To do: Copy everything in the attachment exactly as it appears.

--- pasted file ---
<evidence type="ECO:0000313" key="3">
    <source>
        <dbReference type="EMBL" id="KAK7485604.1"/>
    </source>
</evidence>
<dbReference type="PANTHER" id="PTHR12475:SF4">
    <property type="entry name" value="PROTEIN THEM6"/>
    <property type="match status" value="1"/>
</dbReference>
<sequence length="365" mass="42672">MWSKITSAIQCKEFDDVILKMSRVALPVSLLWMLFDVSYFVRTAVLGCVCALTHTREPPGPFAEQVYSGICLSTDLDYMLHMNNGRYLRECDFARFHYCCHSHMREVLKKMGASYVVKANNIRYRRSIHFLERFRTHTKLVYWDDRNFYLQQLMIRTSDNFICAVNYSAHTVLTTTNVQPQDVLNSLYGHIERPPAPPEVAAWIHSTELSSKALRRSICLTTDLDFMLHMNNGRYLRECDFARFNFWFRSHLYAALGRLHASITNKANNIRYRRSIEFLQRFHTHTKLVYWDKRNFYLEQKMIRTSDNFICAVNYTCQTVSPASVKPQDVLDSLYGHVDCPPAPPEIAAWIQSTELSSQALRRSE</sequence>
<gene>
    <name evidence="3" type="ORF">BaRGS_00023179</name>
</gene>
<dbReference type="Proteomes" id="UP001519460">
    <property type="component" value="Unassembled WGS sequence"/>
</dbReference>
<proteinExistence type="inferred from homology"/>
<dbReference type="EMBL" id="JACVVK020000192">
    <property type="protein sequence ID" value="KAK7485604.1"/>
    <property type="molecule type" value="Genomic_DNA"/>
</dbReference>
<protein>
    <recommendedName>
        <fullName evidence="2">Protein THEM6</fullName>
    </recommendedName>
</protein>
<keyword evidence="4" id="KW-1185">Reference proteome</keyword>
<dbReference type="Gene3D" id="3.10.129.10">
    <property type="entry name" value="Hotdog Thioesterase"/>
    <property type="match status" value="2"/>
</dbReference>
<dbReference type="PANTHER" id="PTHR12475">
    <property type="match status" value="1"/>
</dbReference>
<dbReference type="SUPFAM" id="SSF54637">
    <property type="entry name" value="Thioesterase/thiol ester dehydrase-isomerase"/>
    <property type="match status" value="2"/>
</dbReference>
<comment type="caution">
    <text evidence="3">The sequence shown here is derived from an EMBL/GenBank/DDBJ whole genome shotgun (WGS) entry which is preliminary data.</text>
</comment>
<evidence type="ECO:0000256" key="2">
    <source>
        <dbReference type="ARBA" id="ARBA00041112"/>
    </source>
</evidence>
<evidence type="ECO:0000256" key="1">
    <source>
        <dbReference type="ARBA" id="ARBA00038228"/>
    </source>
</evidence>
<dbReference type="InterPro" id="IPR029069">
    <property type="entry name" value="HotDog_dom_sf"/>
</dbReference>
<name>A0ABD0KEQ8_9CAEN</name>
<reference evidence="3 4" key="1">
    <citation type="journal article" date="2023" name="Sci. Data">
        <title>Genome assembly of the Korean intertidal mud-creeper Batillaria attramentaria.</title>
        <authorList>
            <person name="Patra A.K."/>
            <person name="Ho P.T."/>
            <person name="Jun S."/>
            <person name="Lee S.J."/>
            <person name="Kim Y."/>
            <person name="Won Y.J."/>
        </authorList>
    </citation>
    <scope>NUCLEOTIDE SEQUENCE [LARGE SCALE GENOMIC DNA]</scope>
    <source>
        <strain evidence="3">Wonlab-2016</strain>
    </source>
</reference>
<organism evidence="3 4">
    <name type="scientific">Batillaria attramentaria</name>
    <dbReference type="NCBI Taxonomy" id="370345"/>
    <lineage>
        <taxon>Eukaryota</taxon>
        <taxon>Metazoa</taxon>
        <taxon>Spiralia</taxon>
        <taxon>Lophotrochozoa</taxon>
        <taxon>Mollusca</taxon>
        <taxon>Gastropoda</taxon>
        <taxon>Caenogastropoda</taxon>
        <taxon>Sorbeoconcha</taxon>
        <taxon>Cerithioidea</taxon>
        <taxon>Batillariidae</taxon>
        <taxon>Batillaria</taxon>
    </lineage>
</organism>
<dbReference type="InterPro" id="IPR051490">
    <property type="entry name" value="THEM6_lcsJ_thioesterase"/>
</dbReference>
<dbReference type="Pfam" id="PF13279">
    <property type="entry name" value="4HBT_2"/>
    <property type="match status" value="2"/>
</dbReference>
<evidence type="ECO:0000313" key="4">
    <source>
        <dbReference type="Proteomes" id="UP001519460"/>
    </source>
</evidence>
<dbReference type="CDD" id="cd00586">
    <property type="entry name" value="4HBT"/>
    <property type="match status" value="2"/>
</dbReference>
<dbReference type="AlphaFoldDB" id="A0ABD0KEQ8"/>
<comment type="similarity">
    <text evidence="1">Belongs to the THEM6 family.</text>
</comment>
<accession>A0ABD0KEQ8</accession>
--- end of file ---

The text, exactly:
<evidence type="ECO:0000313" key="3">
    <source>
        <dbReference type="EMBL" id="KAK7485604.1"/>
    </source>
</evidence>
<dbReference type="PANTHER" id="PTHR12475:SF4">
    <property type="entry name" value="PROTEIN THEM6"/>
    <property type="match status" value="1"/>
</dbReference>
<sequence length="365" mass="42672">MWSKITSAIQCKEFDDVILKMSRVALPVSLLWMLFDVSYFVRTAVLGCVCALTHTREPPGPFAEQVYSGICLSTDLDYMLHMNNGRYLRECDFARFHYCCHSHMREVLKKMGASYVVKANNIRYRRSIHFLERFRTHTKLVYWDDRNFYLQQLMIRTSDNFICAVNYSAHTVLTTTNVQPQDVLNSLYGHIERPPAPPEVAAWIHSTELSSKALRRSICLTTDLDFMLHMNNGRYLRECDFARFNFWFRSHLYAALGRLHASITNKANNIRYRRSIEFLQRFHTHTKLVYWDKRNFYLEQKMIRTSDNFICAVNYTCQTVSPASVKPQDVLDSLYGHVDCPPAPPEIAAWIQSTELSSQALRRSE</sequence>
<gene>
    <name evidence="3" type="ORF">BaRGS_00023179</name>
</gene>
<dbReference type="Proteomes" id="UP001519460">
    <property type="component" value="Unassembled WGS sequence"/>
</dbReference>
<proteinExistence type="inferred from homology"/>
<dbReference type="EMBL" id="JACVVK020000192">
    <property type="protein sequence ID" value="KAK7485604.1"/>
    <property type="molecule type" value="Genomic_DNA"/>
</dbReference>
<protein>
    <recommendedName>
        <fullName evidence="2">Protein THEM6</fullName>
    </recommendedName>
</protein>
<keyword evidence="4" id="KW-1185">Reference proteome</keyword>
<dbReference type="Gene3D" id="3.10.129.10">
    <property type="entry name" value="Hotdog Thioesterase"/>
    <property type="match status" value="2"/>
</dbReference>
<dbReference type="PANTHER" id="PTHR12475">
    <property type="match status" value="1"/>
</dbReference>
<dbReference type="SUPFAM" id="SSF54637">
    <property type="entry name" value="Thioesterase/thiol ester dehydrase-isomerase"/>
    <property type="match status" value="2"/>
</dbReference>
<comment type="caution">
    <text evidence="3">The sequence shown here is derived from an EMBL/GenBank/DDBJ whole genome shotgun (WGS) entry which is preliminary data.</text>
</comment>
<evidence type="ECO:0000256" key="2">
    <source>
        <dbReference type="ARBA" id="ARBA00041112"/>
    </source>
</evidence>
<evidence type="ECO:0000256" key="1">
    <source>
        <dbReference type="ARBA" id="ARBA00038228"/>
    </source>
</evidence>
<dbReference type="InterPro" id="IPR029069">
    <property type="entry name" value="HotDog_dom_sf"/>
</dbReference>
<name>A0ABD0KEQ8_9CAEN</name>
<reference evidence="3 4" key="1">
    <citation type="journal article" date="2023" name="Sci. Data">
        <title>Genome assembly of the Korean intertidal mud-creeper Batillaria attramentaria.</title>
        <authorList>
            <person name="Patra A.K."/>
            <person name="Ho P.T."/>
            <person name="Jun S."/>
            <person name="Lee S.J."/>
            <person name="Kim Y."/>
            <person name="Won Y.J."/>
        </authorList>
    </citation>
    <scope>NUCLEOTIDE SEQUENCE [LARGE SCALE GENOMIC DNA]</scope>
    <source>
        <strain evidence="3">Wonlab-2016</strain>
    </source>
</reference>
<organism evidence="3 4">
    <name type="scientific">Batillaria attramentaria</name>
    <dbReference type="NCBI Taxonomy" id="370345"/>
    <lineage>
        <taxon>Eukaryota</taxon>
        <taxon>Metazoa</taxon>
        <taxon>Spiralia</taxon>
        <taxon>Lophotrochozoa</taxon>
        <taxon>Mollusca</taxon>
        <taxon>Gastropoda</taxon>
        <taxon>Caenogastropoda</taxon>
        <taxon>Sorbeoconcha</taxon>
        <taxon>Cerithioidea</taxon>
        <taxon>Batillariidae</taxon>
        <taxon>Batillaria</taxon>
    </lineage>
</organism>
<dbReference type="InterPro" id="IPR051490">
    <property type="entry name" value="THEM6_lcsJ_thioesterase"/>
</dbReference>
<dbReference type="Pfam" id="PF13279">
    <property type="entry name" value="4HBT_2"/>
    <property type="match status" value="2"/>
</dbReference>
<evidence type="ECO:0000313" key="4">
    <source>
        <dbReference type="Proteomes" id="UP001519460"/>
    </source>
</evidence>
<dbReference type="CDD" id="cd00586">
    <property type="entry name" value="4HBT"/>
    <property type="match status" value="2"/>
</dbReference>
<dbReference type="AlphaFoldDB" id="A0ABD0KEQ8"/>
<comment type="similarity">
    <text evidence="1">Belongs to the THEM6 family.</text>
</comment>
<accession>A0ABD0KEQ8</accession>